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CMMC and the False Claims Act

June 23, 2020 Walt Paley

CMMC and the False Claims Act

In a recent webinar promoting the development of the Cybersecurity Maturity Model Certification (CMMC), Katie Arrington made reference to the False Claims Act and encouraged attendees to look into it. Ms. Arrington is the Chief Information Security Officer, Office of the Undersecretary of Defense for Acquisition of the U.S. Department of Defense (DoD) and is leading the charge for CMMC, so when she suggested investigating it, I listened.

The False Claims Act (FCA) was first enacted in 1863 and has had a handful of amendments, including a crucial modernization in 1986 that made it the most effective antifraud law in the United States, according to the National Whistleblower Center. It was originally written to give recourse to the Union Army during the Civil War when untrustworthy defense contractors took advantage of the conditions, providing spoiled food or malfunctioning weapons, for example. Because it was passed during Lincoln’s presidency, it became known as the “Lincoln Law” in many circles and successfully gave teeth to the Army’s claims against fraud.

From the Department of Justice: The FCA provides that any person who knowingly submitted false claims to the government was liable for double the government’s damages plus a penalty of $2,000 for each false claim. The FCA has been amended several times and now provides that violators are liable for treble damages plus a penalty that is linked to inflation.

Note that there is a requirement to prove that the entity submitted the false claim (or caused the submission of the false claim) with knowledge of the fraud. Accidental duplication of invoices would not qualify. Erroneous charges or typos would not qualify. How about purposeful overbilling or entirely fabricated bills? These practices would absolutely qualify, and have been successfully pursued, resulting in some of the largest settlements in recent history. In fact, the DOJ successfully recouped more than $3 billion USD in settlements and judgments related to the FCA in the last complete fiscal year. Wow.

So yes, it is still actively and effectively deployed today. But why did Katie Arrington bring it up?
In the context of her comments, I believe it was to underscore some half-baked complaints from defense contractors about CMMC compliance being an undue burden.

CMMC and the False Claims ActArrington reminded attendees that the aim of the CMMC is not to reinvent the wheel. Instead, the process is intended to standardize, confirm, and certify the Defense Industrial Base companies’ existing self-attestation claims of compliance with the various DFARS clauses and NIST regulations. If those self-affirmations have been truthful, the CMMC is really just a "prove it and approve it" exercise  with a C3PAO (CMMC Third Party Assessment Organization). If it is a significant burden to implement procedures and protections, then the contractor has likely falsified self-attestations and was in violation of the FCA in previous contracts. That creates a certain kind of elegant Catch-22 for affected companies - complain about the process, complain about the timeline, complain about many things... but don’t complain about having to implement new security measures if you already attested that you had them in place.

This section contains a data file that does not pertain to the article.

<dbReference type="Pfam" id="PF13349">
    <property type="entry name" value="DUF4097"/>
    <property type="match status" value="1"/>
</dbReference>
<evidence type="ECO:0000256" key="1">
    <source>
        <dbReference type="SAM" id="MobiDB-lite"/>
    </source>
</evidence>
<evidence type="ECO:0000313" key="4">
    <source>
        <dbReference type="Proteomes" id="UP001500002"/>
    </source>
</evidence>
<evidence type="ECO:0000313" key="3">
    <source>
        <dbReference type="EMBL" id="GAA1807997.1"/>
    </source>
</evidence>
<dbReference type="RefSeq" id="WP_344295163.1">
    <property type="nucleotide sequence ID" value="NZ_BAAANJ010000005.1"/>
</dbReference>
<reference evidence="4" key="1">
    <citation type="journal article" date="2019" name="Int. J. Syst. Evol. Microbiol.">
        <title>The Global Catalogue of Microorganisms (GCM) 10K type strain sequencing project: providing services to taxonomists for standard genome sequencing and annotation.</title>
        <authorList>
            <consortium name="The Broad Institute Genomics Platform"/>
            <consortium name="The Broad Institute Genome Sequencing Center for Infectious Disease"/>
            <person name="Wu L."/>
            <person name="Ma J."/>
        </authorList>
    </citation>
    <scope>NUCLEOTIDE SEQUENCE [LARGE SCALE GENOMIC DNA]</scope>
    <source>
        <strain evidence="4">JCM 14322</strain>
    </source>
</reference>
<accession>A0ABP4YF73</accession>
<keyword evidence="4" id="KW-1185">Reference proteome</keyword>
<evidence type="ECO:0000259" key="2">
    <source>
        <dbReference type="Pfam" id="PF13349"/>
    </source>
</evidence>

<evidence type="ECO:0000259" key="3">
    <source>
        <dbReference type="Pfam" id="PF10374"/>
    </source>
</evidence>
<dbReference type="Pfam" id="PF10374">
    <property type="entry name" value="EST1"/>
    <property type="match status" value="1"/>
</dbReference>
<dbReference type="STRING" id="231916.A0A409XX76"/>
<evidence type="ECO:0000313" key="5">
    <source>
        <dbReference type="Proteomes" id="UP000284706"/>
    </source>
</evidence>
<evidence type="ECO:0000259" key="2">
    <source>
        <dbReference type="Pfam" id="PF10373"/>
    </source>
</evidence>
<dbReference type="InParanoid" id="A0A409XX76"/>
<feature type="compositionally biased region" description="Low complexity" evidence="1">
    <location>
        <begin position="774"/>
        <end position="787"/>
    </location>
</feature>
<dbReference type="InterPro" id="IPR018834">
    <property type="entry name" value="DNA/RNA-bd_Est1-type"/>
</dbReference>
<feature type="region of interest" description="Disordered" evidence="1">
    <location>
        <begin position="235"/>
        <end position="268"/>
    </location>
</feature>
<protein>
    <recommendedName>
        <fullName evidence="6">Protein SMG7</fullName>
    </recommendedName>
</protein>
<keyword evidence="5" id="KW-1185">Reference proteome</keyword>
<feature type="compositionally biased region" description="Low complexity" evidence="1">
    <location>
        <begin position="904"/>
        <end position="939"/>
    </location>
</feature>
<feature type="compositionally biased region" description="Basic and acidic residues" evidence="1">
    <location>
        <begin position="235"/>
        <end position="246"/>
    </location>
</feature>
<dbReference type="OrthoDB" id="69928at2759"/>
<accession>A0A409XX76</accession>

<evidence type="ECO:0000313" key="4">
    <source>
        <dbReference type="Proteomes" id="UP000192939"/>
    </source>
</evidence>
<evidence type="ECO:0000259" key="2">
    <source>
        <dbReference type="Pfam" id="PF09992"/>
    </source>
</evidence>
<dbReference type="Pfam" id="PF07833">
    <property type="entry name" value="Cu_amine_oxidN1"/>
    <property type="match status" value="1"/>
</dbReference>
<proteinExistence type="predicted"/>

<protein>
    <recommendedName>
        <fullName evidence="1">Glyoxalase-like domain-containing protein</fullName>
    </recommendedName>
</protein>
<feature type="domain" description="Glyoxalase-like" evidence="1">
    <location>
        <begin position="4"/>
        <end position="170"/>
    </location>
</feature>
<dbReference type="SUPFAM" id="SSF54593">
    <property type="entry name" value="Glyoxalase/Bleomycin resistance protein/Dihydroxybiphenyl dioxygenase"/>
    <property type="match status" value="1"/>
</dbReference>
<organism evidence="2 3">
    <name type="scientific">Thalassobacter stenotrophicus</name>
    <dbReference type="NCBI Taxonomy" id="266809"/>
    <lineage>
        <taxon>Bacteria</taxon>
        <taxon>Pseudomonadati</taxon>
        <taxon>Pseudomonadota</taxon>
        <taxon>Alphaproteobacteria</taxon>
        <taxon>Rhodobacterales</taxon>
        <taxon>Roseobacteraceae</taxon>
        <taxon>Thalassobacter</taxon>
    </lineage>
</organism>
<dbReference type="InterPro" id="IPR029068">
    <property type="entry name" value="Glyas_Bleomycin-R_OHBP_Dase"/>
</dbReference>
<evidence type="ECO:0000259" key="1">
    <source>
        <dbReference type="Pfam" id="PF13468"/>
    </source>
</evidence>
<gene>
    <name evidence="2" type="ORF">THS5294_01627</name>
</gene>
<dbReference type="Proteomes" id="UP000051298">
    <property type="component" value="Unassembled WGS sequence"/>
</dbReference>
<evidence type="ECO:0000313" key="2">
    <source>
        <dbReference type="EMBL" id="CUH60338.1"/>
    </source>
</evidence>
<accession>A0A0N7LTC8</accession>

FIPS 140 validated encryption is a key building block in CMMC, as with all Federal compliance programs that rely significantly on NIST expertise and recommendations. SafeLogic’s ability to provide drop-in modules for instant compliance, accelerate the FIPS validation, and provide expert support for the crypto implementation make us an extremely valuable partner to have in your Rolodex as you approach CMMC. Even better, we can complete all of those operations in parallel with your CMMC efforts so there is no time wasted.

Contact us anytime with questions and keep an eye out for our upcoming whitepaper on CMMC’s requirements for FIPS 140 validation.

Walt Paley

Walt Paley

Walter Paley is the VP of Communications for SafeLogic. He is responsible for strategy, content, marketing, and outreach. Walt has worked with a series of start-ups and companies in growth stages, including Nukona (acquired by Symantec), Qubole, Bitzer Mobile (acquired by Oracle), and TigerText, among others. An Alumnus of the psychology program at UC San Diego, Walt lives in Southern California with his wife, kids, and their black lab, Echo.

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